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Candidates who were endorsed on 5/18/19 11by the 11th LD:
- Kimkhanh Van – City Council Position 7
- Valerie O’Halloran – City Council Position 3
- Ryan McIrvin* – City Council Position (Incumbent)
- Marcie Maxwell, Mayor
- Kate Krueller – City Council (Incumbent)
- Cynthia Delostrinos – City Council Position 4
- Lisa Herbold, Council member District 1 (incumbent)
Port of Seattle
- Sam Cho – Port Commission Position 2
- Girmay Zahilay – County Council Position 2
Judges – King County Superior Court
- Judge Aimee Sutton – KC Superior Court Position 49 (Incumbent)
- Judge Maureen McKee – KC Superior Court Position 5 (Incumbent)
- Judge Marshall Ferguson – KC Superior Court Position 31 (Incumbent)
- Judge Michael Ryan – KC Court Position 37
This month – Saturday, May 18th – we are holding our long-anticipated primary endorsements meeting to officially decide who we will endorse for election this primary season. It will be held in the Evergreen Building in Renton. Some things to know:
- All our members are invited to attend and participate
- Candidates are invited to ask for our endorsement. Candidates must submit a King County Dems Candidate Questionnaire (which you can find here)
- It starts at 1pm
- It’s a potluck! So be prepared to eat some delicious food, and feel free to bring a dish of your own
Saturday, May 18th at 1pm – 3pm at SEIU 1199NW
15 S Grady Way Rm 330
Renton WA 98057
Margarita Prentice, former Senator for the 11th Legislative District, has died. Here’s a nice write-up from the Seattle Times:
When Margarita Prentice disagreed with you, you knew it.
“She let you have it,” said Mike Gempler, executive director of the Washington Growers League.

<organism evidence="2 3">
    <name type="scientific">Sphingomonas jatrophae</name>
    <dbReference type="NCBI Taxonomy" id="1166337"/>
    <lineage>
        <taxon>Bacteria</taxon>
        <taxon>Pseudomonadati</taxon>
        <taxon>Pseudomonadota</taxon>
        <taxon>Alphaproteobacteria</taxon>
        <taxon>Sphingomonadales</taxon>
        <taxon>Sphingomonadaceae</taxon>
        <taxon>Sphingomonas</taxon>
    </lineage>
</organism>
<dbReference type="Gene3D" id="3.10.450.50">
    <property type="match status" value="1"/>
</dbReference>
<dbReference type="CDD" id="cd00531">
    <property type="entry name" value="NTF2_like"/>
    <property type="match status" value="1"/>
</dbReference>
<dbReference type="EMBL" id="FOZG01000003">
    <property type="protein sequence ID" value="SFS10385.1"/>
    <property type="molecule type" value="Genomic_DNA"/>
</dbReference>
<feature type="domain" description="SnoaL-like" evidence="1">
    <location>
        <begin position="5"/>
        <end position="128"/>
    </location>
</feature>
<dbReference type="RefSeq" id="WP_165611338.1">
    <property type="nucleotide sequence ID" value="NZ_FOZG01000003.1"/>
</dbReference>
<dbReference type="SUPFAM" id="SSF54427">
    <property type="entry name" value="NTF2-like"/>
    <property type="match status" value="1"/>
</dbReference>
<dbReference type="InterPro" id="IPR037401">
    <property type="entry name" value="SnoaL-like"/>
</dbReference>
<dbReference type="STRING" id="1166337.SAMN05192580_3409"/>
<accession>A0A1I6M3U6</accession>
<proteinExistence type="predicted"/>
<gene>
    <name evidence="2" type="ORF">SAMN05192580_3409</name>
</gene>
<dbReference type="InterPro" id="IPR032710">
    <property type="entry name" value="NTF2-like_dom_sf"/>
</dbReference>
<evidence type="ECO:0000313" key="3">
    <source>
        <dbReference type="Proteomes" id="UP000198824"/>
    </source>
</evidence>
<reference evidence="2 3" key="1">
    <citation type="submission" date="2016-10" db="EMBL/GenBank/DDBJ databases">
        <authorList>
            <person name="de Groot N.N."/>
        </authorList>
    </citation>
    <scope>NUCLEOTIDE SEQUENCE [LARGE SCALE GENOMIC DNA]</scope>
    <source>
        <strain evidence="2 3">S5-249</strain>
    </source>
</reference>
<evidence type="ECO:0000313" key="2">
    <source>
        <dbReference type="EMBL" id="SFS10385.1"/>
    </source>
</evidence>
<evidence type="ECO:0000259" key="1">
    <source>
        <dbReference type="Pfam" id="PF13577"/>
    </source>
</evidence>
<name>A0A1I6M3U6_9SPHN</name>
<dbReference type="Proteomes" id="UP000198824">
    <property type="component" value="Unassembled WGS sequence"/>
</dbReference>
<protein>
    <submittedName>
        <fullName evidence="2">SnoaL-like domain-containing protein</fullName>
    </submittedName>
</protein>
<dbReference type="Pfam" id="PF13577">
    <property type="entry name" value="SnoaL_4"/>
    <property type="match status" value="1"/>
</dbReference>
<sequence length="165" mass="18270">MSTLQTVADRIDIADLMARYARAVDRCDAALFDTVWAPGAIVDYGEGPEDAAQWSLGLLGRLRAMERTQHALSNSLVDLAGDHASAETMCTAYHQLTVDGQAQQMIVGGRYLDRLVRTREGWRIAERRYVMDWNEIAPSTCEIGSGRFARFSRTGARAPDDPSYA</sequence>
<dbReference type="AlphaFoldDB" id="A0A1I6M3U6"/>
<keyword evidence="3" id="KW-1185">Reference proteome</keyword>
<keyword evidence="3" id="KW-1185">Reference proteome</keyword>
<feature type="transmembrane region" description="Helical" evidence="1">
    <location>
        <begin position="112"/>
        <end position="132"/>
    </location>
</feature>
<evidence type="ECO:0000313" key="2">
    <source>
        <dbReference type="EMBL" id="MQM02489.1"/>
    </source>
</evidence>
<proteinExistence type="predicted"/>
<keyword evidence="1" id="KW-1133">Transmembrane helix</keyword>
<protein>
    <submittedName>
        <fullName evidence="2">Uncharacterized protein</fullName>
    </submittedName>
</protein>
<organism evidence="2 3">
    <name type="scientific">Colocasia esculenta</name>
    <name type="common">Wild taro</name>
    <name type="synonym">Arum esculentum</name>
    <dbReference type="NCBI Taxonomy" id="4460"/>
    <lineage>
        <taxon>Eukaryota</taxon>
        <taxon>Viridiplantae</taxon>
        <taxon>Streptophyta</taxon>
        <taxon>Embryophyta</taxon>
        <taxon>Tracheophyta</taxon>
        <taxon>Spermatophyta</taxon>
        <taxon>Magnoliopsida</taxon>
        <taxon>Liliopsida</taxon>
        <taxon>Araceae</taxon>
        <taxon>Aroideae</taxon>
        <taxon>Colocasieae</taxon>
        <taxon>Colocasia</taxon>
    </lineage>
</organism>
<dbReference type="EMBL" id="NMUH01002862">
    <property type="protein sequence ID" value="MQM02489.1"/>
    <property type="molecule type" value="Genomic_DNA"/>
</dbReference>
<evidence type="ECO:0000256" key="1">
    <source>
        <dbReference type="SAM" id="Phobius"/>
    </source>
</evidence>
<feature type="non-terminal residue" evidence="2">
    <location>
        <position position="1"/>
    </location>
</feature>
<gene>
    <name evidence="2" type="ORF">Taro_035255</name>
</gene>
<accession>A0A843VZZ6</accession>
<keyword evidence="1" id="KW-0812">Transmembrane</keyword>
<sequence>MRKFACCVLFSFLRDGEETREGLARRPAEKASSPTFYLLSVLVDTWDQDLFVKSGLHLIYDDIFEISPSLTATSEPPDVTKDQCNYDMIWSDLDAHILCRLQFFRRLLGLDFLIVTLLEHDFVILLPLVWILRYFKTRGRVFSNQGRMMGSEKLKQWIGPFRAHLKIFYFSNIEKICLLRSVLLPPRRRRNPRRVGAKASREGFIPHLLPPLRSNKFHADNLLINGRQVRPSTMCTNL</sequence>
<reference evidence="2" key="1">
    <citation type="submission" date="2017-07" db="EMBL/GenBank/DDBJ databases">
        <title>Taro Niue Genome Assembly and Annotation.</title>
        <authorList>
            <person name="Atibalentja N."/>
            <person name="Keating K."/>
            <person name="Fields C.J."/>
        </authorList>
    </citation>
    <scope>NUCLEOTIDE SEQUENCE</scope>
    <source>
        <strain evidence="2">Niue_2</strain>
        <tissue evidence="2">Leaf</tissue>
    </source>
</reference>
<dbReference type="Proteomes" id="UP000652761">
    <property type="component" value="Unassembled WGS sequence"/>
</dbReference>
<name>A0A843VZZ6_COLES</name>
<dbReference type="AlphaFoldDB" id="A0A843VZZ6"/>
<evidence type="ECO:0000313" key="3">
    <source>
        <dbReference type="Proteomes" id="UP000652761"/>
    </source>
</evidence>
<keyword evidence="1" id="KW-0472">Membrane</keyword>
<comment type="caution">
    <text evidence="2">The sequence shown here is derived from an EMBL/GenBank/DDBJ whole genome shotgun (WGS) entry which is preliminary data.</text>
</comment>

Incensed about child labor on Washington farms, Prentice, the first Latina elected to the Legislature, once called the practice the “moral equivalent of child pornography.” Growers, who felt they were offering job opportunities to kids, a summer tradition, were stung, Gempler said.
But over Sen. Prentice’s quarter-century in the Legislature, from 1988 to 2013, something unexpected happened: The fierce farmworker advocate developed a warm relationship with Gempler. She was interested in the success of growers as well as their employees and, despite disagreement over issues, would sometimes call just to see how Gempler was doing, he said.
In the best of ways, it wasn’t politics as usual. Little about Sen. Prentice — who entered the Legislature at 57 after a long career in nursing and rose to some of the most powerful positions in the Senate — was.
On April 2, suffering from heart problems, she died at her Bryn Mawr-Skyway home sitting in her favorite chair with her dog on her lap, according to family members. She was 88.
The rest of the article is here: